Tall Red Top GrassTridens flavus (L.) Hitchc.
In dry fields, where the chief grasses of late summer are low, bushy Panic-grasses, slender Paspalums, and spreading tufts of Eragrostis, Tall Red-top, often shoulder-high and bearing long, tapering leaves, rises in striking contrast to the lower growth.
This grass, which is found from southern New England to the Gulf, blooms in August and September, with the Purple Eragrostis, at a season when the sunshine brings from the earth the warm odour of pennyroyal and other mints that are common on dry hillsides, and that seem to have absorbed the summer's heat to give it out again in fragrance.
The flowering-head of Tall Red-top, which is somewhat sticky to the touch in the axis of the panicle and below, is often more than a foot long and nearly as wide, and as the slender, rather rigid branches spread widely the panicles are very beautiful when the shining purple spikelets open.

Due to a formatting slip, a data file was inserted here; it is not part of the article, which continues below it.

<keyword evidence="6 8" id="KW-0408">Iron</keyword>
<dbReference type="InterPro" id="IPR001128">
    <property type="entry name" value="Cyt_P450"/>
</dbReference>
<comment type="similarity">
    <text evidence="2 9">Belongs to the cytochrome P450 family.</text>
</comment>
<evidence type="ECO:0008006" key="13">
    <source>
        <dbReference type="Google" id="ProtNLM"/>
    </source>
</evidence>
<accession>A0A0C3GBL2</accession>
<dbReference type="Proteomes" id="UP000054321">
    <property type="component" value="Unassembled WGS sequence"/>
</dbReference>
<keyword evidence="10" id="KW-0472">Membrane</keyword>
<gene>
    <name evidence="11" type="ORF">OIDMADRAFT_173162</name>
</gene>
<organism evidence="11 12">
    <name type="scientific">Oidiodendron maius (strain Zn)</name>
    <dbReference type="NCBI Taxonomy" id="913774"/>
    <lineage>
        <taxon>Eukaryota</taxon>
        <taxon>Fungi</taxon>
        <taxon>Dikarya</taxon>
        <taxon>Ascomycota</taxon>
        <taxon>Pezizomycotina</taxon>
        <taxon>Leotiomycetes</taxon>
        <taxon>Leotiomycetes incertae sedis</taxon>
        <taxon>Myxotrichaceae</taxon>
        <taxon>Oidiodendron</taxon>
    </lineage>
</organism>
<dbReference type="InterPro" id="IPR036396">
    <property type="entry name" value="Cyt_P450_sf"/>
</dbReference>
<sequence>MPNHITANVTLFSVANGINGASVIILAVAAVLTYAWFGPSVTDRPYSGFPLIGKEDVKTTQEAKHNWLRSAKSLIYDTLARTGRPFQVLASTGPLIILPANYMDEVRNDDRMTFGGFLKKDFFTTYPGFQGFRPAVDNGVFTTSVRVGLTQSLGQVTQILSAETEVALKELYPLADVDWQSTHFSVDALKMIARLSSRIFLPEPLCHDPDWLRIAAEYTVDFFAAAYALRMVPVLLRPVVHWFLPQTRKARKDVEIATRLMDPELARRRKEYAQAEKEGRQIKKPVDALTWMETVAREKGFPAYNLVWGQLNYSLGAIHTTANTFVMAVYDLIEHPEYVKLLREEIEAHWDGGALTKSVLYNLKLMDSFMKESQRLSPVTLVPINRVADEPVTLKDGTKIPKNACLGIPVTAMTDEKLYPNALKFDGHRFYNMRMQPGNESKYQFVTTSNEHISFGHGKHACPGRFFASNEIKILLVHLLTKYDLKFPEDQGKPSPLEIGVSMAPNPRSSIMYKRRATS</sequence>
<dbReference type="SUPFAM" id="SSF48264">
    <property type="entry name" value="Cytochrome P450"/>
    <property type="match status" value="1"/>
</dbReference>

Tall Red-Top. Tridens flavus (L.) Hitchc.
Stem 3-6 ft. tall, erect. Sheaths hairy at the summit. Leaves long, tapering, flat or sometimes involute.
Panicle 8'-20' long, branches spreading, lower branches 3'-8' long. Panicle sticky in axis and below. Spikelets purple, 4-8-flowered, 3"-4" long. Outer scales unequal, keeled, abruptly pointed; flowering scales 3-nerved, slightly 3-toothed, nerves silky below. Stamens 3.
Dry fields. July to September.
Southern New England to Missouri, and southward.